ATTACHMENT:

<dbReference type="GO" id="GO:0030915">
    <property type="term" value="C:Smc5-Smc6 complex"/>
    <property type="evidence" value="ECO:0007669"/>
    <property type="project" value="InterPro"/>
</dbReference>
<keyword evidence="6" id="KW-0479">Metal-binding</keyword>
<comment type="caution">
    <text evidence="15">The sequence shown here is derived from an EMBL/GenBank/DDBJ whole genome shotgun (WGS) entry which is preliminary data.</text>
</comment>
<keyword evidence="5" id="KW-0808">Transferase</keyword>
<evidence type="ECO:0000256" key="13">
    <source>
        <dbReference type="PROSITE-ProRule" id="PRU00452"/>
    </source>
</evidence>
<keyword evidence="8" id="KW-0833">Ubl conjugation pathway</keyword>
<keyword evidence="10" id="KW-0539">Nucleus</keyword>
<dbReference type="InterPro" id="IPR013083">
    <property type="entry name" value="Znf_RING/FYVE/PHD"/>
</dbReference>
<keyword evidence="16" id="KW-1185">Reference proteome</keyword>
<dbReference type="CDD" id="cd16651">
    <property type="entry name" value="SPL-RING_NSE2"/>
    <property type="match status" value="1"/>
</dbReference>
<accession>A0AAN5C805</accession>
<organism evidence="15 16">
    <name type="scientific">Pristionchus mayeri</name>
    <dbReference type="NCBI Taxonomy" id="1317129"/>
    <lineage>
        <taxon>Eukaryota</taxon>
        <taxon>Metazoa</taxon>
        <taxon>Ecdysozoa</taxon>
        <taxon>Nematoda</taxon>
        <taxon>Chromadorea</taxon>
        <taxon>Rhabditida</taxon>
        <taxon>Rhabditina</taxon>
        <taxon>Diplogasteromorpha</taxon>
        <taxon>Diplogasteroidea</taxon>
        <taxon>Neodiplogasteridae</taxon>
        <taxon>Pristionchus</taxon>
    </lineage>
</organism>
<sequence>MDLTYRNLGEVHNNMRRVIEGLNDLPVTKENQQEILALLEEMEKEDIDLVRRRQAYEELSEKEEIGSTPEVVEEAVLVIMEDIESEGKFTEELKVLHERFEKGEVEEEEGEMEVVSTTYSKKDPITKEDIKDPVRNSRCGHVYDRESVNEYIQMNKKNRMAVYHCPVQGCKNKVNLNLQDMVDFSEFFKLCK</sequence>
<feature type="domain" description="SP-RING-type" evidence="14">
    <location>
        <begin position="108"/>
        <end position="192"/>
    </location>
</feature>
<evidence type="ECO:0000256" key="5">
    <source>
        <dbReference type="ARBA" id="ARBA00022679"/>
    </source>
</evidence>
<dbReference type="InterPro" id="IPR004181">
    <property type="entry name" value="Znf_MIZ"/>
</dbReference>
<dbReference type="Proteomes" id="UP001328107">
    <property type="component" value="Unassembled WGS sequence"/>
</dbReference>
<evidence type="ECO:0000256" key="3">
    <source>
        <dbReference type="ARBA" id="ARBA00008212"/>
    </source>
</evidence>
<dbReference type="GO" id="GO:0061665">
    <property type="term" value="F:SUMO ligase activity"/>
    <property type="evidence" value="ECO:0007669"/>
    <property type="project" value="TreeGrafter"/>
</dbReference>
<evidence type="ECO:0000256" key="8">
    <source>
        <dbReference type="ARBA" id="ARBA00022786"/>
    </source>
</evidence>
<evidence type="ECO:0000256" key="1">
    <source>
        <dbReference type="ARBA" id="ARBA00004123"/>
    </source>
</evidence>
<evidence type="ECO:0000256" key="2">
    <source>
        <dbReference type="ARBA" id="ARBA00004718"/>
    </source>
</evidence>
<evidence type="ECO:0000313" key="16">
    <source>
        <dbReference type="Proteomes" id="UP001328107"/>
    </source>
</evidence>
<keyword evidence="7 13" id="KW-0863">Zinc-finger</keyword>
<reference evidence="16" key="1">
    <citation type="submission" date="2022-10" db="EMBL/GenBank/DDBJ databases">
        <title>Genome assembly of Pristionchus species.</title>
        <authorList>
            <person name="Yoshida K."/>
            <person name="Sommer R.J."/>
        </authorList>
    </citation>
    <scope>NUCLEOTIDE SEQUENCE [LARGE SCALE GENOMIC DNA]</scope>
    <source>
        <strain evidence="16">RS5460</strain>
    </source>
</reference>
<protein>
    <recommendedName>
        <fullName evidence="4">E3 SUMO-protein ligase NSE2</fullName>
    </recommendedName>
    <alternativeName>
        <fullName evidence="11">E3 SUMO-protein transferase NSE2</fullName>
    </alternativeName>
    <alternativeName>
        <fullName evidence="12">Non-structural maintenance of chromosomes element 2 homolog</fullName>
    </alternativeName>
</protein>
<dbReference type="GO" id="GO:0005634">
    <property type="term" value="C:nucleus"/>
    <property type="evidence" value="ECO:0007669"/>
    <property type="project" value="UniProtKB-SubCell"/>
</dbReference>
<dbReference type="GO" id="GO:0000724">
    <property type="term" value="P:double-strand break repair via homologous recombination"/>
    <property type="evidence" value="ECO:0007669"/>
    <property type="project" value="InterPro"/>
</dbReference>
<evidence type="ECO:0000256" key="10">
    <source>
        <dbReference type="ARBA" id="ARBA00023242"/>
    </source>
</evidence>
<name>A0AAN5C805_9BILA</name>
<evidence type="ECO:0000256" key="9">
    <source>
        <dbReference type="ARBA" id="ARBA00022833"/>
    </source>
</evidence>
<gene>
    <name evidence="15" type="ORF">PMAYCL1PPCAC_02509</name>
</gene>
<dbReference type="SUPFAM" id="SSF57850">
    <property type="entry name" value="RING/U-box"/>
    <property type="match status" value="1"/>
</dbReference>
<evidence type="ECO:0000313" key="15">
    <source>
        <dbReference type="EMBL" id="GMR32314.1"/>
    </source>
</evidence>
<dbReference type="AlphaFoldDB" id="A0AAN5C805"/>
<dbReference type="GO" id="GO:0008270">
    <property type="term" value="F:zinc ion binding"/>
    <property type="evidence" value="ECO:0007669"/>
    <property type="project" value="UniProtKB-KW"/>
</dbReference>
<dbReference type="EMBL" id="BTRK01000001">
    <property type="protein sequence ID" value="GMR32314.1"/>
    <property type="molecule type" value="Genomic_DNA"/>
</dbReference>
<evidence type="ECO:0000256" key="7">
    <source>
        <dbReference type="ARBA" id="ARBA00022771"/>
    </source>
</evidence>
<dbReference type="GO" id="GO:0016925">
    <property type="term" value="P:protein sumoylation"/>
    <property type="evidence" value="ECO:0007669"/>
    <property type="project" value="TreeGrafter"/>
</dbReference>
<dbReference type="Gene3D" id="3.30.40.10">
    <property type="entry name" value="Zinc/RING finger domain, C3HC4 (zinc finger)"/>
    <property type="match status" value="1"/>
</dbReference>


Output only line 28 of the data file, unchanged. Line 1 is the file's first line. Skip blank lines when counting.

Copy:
    <name type="scientific">Pristionchus mayeri</name>